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Mary Corbet

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I learned to embroider when I was a kid, when everyone was really into cross stitch (remember the '80s?). Eventually, I migrated to surface embroidery, teaching myself with whatever I could get my hands on...read more

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Weekend Embroidery: Learning & Starting Anew

 

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I mentioned last week that I like to rotate the types of embroidery projects I work on, to give myself a little variety, moving from more intense to less intense projects and visa-versa.

This is all part of my time-and-enthusiasm-levels Management Program, and it works!

Right now, I’m in a less-intense project phase. After finishing a very quick little weedy thing, I set up a new project that I’ve been eager to get going on for a while.

I think of it as a leafy sampler of sorts.

Right off the bat, I changed my mind on some key decisions that come along with any embroidery project, and although I made decent progress over the weekend, I’m going to stop where I am and start this project over. I’ll tell you why.

Leafy Sampler - embroidery stitches in leaves

When I designed this project, my thought was that it would be irregular and a little random. I didn’t want a lot of structured regularity in the stitching.

But for me, that’s not how I roll! My “irregular” leaf above comes up looking…sure, irregular in spacing, but it’s a very regularized irregularity.

So that approach just isn’t going to work. Or at least, not the way I was approaching it. Maybe I was thinking about it too hard?

Leafy Sampler - embroidery stitches in leaves

Trying to be random – and failing – I found myself coming back to the fishbone stitch repeatedly.

At this point, I think I had six leaves stitched in the same area of the tree. Three of them were in fishbone stitch.

This isn’t necessarily a bad thing. But the groupings were a bit off.

I started at the very base of this tree design I’m working on, with the intention of working all the leaves in that small section.

If you’re going for a seemingly random approach but you want a good balance on a project like this, this isn’t the way to do it.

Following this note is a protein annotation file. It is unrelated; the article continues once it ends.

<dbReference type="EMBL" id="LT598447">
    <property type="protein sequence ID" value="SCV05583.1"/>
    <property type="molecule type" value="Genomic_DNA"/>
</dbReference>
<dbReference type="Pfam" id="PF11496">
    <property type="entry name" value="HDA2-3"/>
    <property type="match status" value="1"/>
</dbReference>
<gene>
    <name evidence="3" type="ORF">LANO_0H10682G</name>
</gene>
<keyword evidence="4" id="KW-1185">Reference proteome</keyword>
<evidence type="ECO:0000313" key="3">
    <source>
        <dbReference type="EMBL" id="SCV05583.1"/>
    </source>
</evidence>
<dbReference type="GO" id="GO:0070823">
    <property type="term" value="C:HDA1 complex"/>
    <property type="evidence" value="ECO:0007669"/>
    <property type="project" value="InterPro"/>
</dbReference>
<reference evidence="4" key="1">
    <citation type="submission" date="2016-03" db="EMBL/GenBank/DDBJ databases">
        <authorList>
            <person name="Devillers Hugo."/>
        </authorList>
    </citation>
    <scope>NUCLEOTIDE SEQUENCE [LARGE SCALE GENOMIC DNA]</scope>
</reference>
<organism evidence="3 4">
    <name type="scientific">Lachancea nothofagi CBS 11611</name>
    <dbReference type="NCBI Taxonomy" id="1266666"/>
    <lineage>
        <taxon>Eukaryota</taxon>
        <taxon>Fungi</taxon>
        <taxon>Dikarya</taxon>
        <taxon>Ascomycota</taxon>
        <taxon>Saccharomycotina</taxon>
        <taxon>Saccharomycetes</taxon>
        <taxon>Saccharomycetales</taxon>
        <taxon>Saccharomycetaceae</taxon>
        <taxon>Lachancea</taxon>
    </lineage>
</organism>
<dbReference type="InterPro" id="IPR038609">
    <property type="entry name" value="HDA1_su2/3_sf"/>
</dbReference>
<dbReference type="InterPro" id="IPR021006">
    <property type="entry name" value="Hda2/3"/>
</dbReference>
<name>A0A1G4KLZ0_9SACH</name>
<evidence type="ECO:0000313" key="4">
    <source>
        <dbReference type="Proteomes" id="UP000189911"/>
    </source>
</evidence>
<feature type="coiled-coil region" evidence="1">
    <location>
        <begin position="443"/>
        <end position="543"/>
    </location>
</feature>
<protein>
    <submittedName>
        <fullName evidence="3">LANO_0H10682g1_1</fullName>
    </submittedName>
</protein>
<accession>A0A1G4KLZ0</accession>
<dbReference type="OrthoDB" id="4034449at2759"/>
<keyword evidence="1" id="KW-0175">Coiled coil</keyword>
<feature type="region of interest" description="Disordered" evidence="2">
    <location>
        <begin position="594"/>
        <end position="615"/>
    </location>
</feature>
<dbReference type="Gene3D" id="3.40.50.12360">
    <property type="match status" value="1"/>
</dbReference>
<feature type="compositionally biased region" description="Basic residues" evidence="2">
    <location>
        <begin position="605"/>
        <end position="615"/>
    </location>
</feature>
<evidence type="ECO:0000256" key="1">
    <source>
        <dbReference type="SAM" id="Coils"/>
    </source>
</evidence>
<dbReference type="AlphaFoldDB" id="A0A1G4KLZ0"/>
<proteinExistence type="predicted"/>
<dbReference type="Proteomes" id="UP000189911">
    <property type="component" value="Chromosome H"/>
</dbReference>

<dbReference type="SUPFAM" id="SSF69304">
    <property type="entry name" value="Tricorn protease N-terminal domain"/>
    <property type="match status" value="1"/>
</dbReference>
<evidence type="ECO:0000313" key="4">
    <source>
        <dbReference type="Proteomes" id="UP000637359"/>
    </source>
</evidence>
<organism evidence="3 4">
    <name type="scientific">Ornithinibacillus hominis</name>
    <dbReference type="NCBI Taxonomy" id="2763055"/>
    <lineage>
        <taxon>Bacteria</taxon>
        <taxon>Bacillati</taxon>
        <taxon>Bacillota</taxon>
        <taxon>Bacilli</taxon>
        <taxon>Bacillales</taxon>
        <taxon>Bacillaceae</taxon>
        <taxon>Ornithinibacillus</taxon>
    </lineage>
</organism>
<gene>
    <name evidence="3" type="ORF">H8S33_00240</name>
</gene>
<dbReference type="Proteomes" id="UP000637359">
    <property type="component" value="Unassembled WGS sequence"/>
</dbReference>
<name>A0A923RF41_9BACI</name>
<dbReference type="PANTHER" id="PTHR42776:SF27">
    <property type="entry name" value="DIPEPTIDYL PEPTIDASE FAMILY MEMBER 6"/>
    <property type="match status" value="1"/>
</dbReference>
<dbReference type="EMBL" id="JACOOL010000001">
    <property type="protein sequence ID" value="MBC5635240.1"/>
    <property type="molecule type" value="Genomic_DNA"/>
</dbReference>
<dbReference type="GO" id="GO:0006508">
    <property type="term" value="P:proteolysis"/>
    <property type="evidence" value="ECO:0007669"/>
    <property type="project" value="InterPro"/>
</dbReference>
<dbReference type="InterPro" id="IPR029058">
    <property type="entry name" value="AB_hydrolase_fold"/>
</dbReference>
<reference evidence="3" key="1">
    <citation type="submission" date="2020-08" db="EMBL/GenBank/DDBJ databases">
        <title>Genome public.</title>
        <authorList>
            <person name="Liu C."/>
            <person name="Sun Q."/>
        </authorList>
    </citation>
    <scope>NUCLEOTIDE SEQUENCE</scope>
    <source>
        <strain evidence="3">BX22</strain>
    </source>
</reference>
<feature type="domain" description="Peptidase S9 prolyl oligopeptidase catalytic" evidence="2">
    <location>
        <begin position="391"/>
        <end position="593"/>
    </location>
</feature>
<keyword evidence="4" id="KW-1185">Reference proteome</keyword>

The way to do it is to scatter your interpretations of all the elements across the piece and to work with the full piece in mind, rather than in small sectors.

Leafy Sampler - embroidery stitches in leaves

I quickly discovered that the natural colored ground fabric has to go.

I love this linen – it’s Strathaven natural – but for photography purposes, I have a hard time with it.

When it comes to photographing something step-by-step, nothing beats a white ground fabric. You just get more clarity. It’s also easier to adjust camera settings quickly. And being able to adjust the camera quickly leads to more stitching time.

Leafy Sampler - embroidery stitches in leaves

I tried to work within a set range of greens, from dark to bright, but it isn’t giving me as much variety as I would like. So I need to reconsider my color range.

I’ll most likely set up a new version of this project today, on a white ground fabric.

I’ll pull out both drawers of greens from my stranded cotton thread cabinet. And I’ll pull some over-dyed threads, too, from different thread sources to mix in.

I might even pull some other types of threads besides stranded cotton, and go for more texture. We shall see! This latter point can be problematic when planning a piece for others to stitch, because it’s more difficult to assemble the fibers if they’re coming from all over the place.

It was a good experiment while it lasted, and it carried me through the weekend with lots of fun little bits to pick up and work on when I had some quiet time.

I learned several things, I mulled over solutions, and I’m ready to start over.

Sometimes, that just the way it goes.

It’s never a bad thing to have to start over, if your reasons for doing so are sound.

Over to You!

Any questions, comments, suggestions? Feel free to have your say below!

Looking for Embroidery Projects for Spring Stitching?

If you’re hankering for some spring stitching projects, why not check out some of my e-books that feature colorful embroidery, perfect for spring?

They’re suitable for beginners and beyond, full of step-by-step photo instructions, and they make for fun little projects that work up quickly!

My three recommendations for Spring stitching: Stitch Sampler Alphabet; Lavender Honey & Other Little Things; and Will Ewe Bee Mine?

If you haven’t checked out any of my e-books available on Needle ‘n Thread, you’ll find them all listed here!

 
 

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(30) Comments

  1. I am just wondering – what do your beautifully completed kaleidoscope designs interpret into after completion? That is always my query after completion of a project just because I like it or to learn a new stitch. Thank you, Mary! Blessings to you.

    1
    1. Hi, Jane! Do you mean how do I finish them? Well, they’d make great decorative pillows for a colorful room, but I generally frame my pieces and give them away. I’ve used parts of the kaleidoscope designs as embellishment for tote bags, though I haven’t finished the tote bag yet – but they work great in that application. One stitcher even worked one on the back of a denim jacket! And I’ve seen them finished into notebook covers. So there are lots of ways you can finish a design into something either decorative or useful or both!

  2. Mary, what do you do with projects that don’t work out. Do you keep them as examples of what not to do, or do you just make a note of what didn’t work throw them out, or what?

    3
    1. Hi, Linda – I might finish this one, because I do like the natural linen ground, but I normally just box them and use them for other instructional purposes and so forth. I don’t normally thrown them away because I can always use the fabric, if nothing else!

  3. Dear Mary